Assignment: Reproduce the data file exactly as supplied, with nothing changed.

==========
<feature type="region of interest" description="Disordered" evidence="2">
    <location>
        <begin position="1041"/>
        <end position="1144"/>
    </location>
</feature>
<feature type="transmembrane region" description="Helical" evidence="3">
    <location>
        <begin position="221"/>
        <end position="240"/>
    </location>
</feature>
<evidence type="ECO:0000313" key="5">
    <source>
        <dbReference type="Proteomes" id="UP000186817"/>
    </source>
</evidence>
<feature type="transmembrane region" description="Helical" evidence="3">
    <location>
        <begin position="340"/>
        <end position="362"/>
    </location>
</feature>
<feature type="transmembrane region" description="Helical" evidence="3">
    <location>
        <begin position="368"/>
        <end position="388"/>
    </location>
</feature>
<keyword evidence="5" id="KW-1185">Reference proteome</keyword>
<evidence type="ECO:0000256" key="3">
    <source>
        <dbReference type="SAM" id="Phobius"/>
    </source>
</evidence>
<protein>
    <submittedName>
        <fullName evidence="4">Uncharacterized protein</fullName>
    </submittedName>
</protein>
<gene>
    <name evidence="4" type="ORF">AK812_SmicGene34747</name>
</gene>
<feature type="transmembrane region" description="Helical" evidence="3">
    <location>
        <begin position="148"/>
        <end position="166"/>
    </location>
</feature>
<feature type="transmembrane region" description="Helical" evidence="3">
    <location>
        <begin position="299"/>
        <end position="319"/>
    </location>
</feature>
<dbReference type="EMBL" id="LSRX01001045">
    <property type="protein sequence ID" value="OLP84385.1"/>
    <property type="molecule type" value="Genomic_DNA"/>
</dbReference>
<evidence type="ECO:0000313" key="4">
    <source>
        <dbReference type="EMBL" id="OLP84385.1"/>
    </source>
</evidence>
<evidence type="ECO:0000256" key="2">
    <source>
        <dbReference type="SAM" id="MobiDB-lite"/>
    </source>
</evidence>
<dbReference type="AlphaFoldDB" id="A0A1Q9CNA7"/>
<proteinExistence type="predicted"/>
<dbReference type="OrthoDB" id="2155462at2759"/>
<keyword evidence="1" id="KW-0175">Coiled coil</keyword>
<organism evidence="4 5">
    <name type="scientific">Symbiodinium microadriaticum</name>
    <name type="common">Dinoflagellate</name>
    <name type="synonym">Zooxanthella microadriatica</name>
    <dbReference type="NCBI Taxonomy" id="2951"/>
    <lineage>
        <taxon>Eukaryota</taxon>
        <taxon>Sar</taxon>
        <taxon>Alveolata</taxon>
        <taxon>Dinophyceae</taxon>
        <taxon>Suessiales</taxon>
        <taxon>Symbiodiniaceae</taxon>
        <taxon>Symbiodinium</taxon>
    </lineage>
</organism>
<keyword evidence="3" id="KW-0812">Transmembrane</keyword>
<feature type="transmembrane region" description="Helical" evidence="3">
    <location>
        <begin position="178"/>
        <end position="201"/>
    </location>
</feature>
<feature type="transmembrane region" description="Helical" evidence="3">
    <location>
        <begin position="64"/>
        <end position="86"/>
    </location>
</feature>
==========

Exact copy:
<feature type="region of interest" description="Disordered" evidence="2">
    <location>
        <begin position="1041"/>
        <end position="1144"/>
    </location>
</feature>
<feature type="transmembrane region" description="Helical" evidence="3">
    <location>
        <begin position="221"/>
        <end position="240"/>
    </location>
</feature>
<evidence type="ECO:0000313" key="5">
    <source>
        <dbReference type="Proteomes" id="UP000186817"/>
    </source>
</evidence>
<feature type="transmembrane region" description="Helical" evidence="3">
    <location>
        <begin position="340"/>
        <end position="362"/>
    </location>
</feature>
<feature type="transmembrane region" description="Helical" evidence="3">
    <location>
        <begin position="368"/>
        <end position="388"/>
    </location>
</feature>
<keyword evidence="5" id="KW-1185">Reference proteome</keyword>
<evidence type="ECO:0000256" key="3">
    <source>
        <dbReference type="SAM" id="Phobius"/>
    </source>
</evidence>
<protein>
    <submittedName>
        <fullName evidence="4">Uncharacterized protein</fullName>
    </submittedName>
</protein>
<gene>
    <name evidence="4" type="ORF">AK812_SmicGene34747</name>
</gene>
<feature type="transmembrane region" description="Helical" evidence="3">
    <location>
        <begin position="148"/>
        <end position="166"/>
    </location>
</feature>
<feature type="transmembrane region" description="Helical" evidence="3">
    <location>
        <begin position="299"/>
        <end position="319"/>
    </location>
</feature>
<dbReference type="EMBL" id="LSRX01001045">
    <property type="protein sequence ID" value="OLP84385.1"/>
    <property type="molecule type" value="Genomic_DNA"/>
</dbReference>
<evidence type="ECO:0000313" key="4">
    <source>
        <dbReference type="EMBL" id="OLP84385.1"/>
    </source>
</evidence>
<evidence type="ECO:0000256" key="2">
    <source>
        <dbReference type="SAM" id="MobiDB-lite"/>
    </source>
</evidence>
<dbReference type="AlphaFoldDB" id="A0A1Q9CNA7"/>
<proteinExistence type="predicted"/>
<dbReference type="OrthoDB" id="2155462at2759"/>
<keyword evidence="1" id="KW-0175">Coiled coil</keyword>
<organism evidence="4 5">
    <name type="scientific">Symbiodinium microadriaticum</name>
    <name type="common">Dinoflagellate</name>
    <name type="synonym">Zooxanthella microadriatica</name>
    <dbReference type="NCBI Taxonomy" id="2951"/>
    <lineage>
        <taxon>Eukaryota</taxon>
        <taxon>Sar</taxon>
        <taxon>Alveolata</taxon>
        <taxon>Dinophyceae</taxon>
        <taxon>Suessiales</taxon>
        <taxon>Symbiodiniaceae</taxon>
        <taxon>Symbiodinium</taxon>
    </lineage>
</organism>
<keyword evidence="3" id="KW-0812">Transmembrane</keyword>
<feature type="transmembrane region" description="Helical" evidence="3">
    <location>
        <begin position="178"/>
        <end position="201"/>
    </location>
</feature>
<feature type="transmembrane region" description="Helical" evidence="3">
    <location>
        <begin position="64"/>
        <end position="86"/>
    </location>
</feature>